PKD-1 signaling functions downstream of PLCγ1, GPCRs, and tyrosine kinase receptors. The signaling activation phosphorylates downstream targets at specific sites, thereby regulating subcellular localization and/or its activity (Rozengurt, 2011) and the cellular processes such as DNA synthesis, proliferation, and invasion/migration (LaValle et al., 2010b). Importantly, PKD-1 signaling locates upstream of PI3K-Akt and MAPK/Erk1/2 signaling pathways (Guha et al., 2010) and is able to induce NF-kB activity in cells exposed to GPCR agonists or oxidative stress (Storz et al., 2005), which implicates the central roles of this kinase in EC functions and arteriogenesis (Ren et al., 2010, 2015; Tirziu et al., 2012).

Regulation of Transcriptional Expression of Angiogenic Genes by PKD-1

Gene expression controls cellular phenotypes. Different cell types express characteristic sets of transcriptional regulators, thus controlling the expression of cellular specific genes through turning specific combinations of regulators on and off. The gene regulation drives the processes of cellular differentiation and morphogenesis to produce different cell types that possess varying gene expression profiles. The differential expression of angiogenic genes is critical in EC heterogeneity and angiogenesis (Adams and Alitalo, 2007; Aird, 2012; Ren, 2015; Yuan et al., 2016).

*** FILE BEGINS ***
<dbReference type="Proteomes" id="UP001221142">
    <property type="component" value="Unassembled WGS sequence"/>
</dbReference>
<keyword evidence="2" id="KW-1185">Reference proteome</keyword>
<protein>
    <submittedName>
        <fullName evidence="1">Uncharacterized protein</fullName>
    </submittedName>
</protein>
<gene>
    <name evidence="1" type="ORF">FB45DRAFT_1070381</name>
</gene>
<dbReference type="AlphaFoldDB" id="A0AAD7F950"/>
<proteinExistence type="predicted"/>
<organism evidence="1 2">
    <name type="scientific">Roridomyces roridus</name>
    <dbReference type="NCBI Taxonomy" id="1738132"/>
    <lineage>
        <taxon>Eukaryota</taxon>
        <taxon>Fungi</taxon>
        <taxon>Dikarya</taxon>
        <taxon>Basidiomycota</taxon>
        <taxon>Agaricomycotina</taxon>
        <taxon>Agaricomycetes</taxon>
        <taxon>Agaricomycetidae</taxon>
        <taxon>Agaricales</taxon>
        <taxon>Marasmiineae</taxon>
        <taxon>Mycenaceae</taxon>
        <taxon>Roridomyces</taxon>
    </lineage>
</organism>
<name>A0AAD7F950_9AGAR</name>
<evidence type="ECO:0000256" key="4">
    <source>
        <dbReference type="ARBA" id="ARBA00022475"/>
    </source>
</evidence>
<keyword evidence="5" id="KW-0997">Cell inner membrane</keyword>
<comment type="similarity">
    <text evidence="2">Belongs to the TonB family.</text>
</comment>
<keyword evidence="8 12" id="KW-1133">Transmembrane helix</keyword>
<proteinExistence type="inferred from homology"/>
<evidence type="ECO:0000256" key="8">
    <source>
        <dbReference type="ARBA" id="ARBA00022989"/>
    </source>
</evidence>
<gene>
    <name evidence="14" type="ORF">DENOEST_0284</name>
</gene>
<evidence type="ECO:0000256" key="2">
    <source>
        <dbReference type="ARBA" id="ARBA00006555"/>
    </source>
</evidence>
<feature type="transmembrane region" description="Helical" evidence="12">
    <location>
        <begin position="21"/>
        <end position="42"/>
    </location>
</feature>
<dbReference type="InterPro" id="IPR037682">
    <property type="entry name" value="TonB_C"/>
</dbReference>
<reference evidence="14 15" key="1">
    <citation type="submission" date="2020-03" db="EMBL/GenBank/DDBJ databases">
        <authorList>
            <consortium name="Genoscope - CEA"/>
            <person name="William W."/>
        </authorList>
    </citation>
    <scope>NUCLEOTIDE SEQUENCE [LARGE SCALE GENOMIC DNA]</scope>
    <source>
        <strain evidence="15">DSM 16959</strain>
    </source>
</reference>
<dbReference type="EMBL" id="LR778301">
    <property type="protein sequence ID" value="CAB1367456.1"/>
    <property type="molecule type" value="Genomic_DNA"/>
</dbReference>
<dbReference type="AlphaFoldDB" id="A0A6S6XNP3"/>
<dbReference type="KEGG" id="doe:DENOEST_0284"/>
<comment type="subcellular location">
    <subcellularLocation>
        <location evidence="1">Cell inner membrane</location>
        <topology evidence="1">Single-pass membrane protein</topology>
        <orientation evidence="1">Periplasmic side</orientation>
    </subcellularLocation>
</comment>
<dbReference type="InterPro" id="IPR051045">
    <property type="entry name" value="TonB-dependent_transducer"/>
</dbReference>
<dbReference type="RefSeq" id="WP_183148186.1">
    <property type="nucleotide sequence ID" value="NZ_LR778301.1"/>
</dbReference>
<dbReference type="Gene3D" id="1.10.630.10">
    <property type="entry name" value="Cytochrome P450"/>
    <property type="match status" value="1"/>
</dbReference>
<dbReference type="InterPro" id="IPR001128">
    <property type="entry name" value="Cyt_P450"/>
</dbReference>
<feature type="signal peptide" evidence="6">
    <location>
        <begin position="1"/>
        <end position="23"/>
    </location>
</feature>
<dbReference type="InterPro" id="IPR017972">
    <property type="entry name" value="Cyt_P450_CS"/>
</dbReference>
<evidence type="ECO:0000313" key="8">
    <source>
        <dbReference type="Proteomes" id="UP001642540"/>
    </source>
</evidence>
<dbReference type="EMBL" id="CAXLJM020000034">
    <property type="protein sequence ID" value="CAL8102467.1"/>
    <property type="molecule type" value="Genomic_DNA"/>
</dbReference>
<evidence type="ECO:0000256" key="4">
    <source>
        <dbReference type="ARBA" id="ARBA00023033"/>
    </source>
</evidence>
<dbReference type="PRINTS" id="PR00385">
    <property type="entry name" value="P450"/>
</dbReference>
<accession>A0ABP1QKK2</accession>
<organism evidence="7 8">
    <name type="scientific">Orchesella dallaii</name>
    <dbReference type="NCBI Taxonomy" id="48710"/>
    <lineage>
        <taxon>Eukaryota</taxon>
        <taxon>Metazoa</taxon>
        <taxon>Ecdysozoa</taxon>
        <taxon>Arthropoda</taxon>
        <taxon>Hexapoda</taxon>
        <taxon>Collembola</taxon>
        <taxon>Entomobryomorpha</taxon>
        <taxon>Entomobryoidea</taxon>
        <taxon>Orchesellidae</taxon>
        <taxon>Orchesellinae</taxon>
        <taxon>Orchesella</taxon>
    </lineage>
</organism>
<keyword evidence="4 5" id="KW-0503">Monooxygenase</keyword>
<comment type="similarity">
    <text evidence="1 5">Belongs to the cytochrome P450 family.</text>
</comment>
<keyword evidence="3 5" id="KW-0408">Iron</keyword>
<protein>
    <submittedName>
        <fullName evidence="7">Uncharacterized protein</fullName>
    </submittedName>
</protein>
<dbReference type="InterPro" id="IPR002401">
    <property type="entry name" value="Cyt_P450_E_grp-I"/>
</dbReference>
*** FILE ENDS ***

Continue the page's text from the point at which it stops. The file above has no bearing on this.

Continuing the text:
More and more studies show that PKD-1 signaling regulates the transcriptional expression of genes that are important in angiogenesis. The early growth response 3 (Egr3) is a member of a zinc-finger-like transcription factor subfamily. VEGF activates PKD-1 via the VEGFR2/KDR-PKC signaling, and subsequently induces Egr-dependent transcriptional activation and Egr3 expression (Liu et al., 2008), whereas inhibition of Egr3 expression decreases VEGF-mediated EC proliferation, migration and tubulogenesis (Liu et al., 2008). Recently, Zhao et al. showed that the calcium-PLC-PKC-PKD-1 pathway regulates VEGF-induced mRNA expression of TR3-TV2 and TR3-TV3 (Zhao et al., 2014). PKD-1/HDAC7/MEF2 signaling together with Erk1/2 pathway also regulates VEGF-induced Nur77 expression during VEGF-induced EC activation (Ismail et al., 2012).